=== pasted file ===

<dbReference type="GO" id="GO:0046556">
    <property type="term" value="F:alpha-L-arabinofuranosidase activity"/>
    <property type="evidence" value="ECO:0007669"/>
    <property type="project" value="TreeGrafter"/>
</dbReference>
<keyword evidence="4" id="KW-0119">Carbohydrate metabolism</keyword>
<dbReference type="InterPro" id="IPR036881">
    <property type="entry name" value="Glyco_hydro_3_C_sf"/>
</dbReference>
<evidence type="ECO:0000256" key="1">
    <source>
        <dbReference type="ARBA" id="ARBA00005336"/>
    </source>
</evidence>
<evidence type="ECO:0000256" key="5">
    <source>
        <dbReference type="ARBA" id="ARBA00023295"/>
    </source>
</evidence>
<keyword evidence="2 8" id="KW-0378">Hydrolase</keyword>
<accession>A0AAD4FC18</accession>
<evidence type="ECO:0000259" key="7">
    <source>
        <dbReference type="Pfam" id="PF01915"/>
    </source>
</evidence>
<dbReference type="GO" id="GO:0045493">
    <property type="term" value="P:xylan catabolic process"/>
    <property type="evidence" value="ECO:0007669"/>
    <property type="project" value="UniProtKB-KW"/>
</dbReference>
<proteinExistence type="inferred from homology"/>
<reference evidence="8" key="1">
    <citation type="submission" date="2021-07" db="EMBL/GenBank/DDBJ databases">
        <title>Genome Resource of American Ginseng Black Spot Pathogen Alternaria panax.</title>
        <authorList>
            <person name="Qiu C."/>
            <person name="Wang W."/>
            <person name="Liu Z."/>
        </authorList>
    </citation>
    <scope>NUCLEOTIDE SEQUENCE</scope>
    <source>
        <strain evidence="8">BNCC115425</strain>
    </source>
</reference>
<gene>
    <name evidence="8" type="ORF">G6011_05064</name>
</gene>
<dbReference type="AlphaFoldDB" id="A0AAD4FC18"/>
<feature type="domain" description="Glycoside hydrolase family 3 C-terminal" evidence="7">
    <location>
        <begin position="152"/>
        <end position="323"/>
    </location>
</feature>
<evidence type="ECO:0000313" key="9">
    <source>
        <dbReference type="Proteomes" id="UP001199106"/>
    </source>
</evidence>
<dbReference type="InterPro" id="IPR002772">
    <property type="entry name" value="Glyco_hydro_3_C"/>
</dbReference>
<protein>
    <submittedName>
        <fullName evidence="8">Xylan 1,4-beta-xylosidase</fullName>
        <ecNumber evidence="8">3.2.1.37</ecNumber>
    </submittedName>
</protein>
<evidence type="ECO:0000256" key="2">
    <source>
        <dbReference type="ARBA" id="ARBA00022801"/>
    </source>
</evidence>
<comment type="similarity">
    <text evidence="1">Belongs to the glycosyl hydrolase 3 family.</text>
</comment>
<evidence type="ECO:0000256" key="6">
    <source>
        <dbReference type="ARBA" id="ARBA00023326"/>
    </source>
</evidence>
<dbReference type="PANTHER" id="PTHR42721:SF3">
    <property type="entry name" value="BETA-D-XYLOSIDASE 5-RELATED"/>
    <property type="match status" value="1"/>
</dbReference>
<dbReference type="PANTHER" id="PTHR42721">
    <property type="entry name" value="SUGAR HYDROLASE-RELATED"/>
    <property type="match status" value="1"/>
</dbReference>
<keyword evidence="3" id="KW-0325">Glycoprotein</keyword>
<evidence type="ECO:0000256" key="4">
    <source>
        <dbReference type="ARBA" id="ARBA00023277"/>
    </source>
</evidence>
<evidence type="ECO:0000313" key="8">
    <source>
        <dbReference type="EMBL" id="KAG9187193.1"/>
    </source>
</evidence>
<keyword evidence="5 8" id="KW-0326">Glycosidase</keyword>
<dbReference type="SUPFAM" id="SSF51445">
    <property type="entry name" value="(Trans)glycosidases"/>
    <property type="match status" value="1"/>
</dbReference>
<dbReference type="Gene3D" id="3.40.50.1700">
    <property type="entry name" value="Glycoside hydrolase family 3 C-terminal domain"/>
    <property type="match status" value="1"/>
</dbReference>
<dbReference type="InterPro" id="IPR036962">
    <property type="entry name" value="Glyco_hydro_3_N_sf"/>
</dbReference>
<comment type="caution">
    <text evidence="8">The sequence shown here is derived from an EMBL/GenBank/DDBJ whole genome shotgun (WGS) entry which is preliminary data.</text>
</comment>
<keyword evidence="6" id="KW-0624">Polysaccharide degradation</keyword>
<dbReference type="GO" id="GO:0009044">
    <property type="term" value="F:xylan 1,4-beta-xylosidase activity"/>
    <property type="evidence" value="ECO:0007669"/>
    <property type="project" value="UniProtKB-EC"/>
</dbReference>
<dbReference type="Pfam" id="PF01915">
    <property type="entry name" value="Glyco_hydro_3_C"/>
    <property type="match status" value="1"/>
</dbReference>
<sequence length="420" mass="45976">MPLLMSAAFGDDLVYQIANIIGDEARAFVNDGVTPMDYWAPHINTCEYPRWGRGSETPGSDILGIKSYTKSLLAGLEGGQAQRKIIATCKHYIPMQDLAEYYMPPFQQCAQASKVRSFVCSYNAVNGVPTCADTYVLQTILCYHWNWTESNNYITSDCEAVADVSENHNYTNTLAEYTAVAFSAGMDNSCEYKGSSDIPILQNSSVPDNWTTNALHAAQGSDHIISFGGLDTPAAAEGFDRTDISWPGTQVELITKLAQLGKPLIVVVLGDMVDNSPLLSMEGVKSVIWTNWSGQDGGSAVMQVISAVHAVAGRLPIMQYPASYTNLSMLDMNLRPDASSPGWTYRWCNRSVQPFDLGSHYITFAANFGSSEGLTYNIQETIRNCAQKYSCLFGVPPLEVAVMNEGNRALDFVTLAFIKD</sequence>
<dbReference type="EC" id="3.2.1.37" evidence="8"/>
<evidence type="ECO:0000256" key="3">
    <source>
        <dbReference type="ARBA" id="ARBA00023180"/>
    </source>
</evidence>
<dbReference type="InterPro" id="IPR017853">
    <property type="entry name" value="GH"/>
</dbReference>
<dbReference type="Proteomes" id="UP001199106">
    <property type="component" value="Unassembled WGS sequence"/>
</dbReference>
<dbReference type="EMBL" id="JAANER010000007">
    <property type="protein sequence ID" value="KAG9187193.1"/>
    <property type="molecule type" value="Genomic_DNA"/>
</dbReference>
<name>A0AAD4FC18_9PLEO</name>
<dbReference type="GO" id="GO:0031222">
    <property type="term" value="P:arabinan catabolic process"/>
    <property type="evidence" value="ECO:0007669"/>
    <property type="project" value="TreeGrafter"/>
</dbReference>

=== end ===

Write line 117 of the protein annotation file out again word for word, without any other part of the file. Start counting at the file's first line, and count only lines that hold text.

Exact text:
</comment>